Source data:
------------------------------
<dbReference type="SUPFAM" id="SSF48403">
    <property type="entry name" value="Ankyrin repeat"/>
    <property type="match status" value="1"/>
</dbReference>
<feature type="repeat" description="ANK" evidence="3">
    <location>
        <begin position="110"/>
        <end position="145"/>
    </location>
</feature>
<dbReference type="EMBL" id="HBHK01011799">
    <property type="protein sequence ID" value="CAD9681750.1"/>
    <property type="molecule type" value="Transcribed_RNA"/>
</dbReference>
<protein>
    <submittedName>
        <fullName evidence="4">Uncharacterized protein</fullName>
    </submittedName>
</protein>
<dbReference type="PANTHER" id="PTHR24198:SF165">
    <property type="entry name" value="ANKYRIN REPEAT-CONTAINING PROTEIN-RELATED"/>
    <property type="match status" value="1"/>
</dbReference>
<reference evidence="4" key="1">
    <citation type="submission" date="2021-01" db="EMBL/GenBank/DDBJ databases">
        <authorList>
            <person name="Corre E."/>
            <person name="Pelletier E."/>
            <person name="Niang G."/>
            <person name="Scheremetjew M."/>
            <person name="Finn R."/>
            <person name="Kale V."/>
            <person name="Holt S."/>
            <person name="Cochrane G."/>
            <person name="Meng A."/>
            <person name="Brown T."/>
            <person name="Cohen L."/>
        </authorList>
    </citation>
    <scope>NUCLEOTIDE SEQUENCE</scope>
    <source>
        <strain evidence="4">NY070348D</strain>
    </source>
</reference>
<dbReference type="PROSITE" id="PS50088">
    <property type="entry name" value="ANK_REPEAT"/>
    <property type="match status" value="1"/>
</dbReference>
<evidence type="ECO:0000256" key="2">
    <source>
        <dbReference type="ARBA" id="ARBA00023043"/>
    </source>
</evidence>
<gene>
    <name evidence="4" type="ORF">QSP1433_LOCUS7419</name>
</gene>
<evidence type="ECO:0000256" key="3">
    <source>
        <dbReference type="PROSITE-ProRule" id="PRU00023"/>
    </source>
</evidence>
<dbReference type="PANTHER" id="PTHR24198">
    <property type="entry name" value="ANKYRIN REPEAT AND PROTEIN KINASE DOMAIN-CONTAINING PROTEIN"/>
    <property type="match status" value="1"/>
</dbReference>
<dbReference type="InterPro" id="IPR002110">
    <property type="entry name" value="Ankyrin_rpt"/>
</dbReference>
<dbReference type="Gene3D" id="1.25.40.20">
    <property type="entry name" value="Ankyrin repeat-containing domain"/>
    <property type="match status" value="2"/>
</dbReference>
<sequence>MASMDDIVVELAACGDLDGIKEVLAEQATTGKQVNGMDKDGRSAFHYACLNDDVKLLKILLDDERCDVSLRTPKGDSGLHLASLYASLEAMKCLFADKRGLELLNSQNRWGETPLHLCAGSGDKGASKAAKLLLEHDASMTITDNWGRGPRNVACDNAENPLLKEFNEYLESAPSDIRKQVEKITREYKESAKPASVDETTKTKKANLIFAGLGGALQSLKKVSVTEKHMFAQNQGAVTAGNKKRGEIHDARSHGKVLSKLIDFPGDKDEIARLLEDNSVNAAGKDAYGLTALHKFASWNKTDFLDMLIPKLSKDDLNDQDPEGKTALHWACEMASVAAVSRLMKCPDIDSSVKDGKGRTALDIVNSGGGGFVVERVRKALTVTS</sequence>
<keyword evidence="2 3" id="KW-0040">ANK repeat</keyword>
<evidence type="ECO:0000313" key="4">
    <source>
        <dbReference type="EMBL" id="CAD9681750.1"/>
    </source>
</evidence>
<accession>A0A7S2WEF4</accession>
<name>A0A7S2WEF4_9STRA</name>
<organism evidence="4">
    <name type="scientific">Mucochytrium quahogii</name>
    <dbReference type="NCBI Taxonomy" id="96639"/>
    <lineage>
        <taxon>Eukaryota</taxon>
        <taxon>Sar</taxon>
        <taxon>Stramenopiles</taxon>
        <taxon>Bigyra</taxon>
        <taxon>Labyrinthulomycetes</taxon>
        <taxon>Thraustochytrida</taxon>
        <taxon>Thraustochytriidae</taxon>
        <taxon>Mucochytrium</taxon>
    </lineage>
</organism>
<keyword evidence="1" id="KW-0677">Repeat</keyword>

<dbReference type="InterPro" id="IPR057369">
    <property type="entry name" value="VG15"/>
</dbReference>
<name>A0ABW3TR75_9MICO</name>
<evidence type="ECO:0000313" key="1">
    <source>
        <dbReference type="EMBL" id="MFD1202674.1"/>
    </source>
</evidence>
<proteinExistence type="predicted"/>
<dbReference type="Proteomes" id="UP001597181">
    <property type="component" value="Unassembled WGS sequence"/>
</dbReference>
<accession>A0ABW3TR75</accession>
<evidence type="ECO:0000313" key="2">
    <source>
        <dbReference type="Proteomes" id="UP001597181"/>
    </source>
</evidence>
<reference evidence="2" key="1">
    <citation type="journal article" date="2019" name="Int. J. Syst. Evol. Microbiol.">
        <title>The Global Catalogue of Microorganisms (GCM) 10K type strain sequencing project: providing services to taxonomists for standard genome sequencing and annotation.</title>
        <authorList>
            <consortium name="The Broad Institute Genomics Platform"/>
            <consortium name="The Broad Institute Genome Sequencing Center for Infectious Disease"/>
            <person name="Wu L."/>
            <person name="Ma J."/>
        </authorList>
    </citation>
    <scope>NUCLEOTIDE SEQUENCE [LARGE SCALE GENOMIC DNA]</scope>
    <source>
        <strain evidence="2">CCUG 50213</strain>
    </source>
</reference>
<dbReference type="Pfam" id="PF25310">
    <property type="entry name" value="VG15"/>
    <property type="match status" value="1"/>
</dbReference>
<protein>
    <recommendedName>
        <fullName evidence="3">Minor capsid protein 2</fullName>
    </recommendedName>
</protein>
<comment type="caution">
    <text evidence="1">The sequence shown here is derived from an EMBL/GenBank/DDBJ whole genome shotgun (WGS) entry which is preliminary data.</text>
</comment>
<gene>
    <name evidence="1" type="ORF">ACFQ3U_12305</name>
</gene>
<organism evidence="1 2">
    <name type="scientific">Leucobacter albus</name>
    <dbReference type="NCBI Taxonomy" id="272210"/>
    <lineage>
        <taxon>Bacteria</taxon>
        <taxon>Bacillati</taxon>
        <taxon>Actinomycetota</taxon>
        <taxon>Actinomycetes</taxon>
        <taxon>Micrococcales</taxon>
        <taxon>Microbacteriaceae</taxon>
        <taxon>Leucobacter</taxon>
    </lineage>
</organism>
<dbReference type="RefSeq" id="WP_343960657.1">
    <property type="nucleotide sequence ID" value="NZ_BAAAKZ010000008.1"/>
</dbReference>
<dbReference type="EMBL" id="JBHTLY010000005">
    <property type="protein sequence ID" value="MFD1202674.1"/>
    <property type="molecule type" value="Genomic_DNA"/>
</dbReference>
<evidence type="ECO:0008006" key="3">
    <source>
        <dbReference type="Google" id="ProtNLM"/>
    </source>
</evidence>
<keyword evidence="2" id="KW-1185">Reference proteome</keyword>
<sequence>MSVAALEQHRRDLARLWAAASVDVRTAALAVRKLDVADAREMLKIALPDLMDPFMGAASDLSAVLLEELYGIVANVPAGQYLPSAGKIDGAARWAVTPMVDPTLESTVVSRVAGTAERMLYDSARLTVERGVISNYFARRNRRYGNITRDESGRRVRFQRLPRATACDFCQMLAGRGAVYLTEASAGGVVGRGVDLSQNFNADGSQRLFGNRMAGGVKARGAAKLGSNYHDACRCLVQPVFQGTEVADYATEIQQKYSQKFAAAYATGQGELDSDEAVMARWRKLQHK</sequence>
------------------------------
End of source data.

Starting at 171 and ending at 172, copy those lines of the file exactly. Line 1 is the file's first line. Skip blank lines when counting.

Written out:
<keyword evidence="2" id="KW-1185">Reference proteome</keyword>
<sequence>MSVAALEQHRRDLARLWAAASVDVRTAALAVRKLDVADAREMLKIALPDLMDPFMGAASDLSAVLLEELYGIVANVPAGQYLPSAGKIDGAARWAVTPMVDPTLESTVVSRVAGTAERMLYDSARLTVERGVISNYFARRNRRYGNITRDESGRRVRFQRLPRATACDFCQMLAGRGAVYLTEASAGGVVGRGVDLSQNFNADGSQRLFGNRMAGGVKARGAAKLGSNYHDACRCLVQPVFQGTEVADYATEIQQKYSQKFAAAYATGQGELDSDEAVMARWRKLQHK</sequence>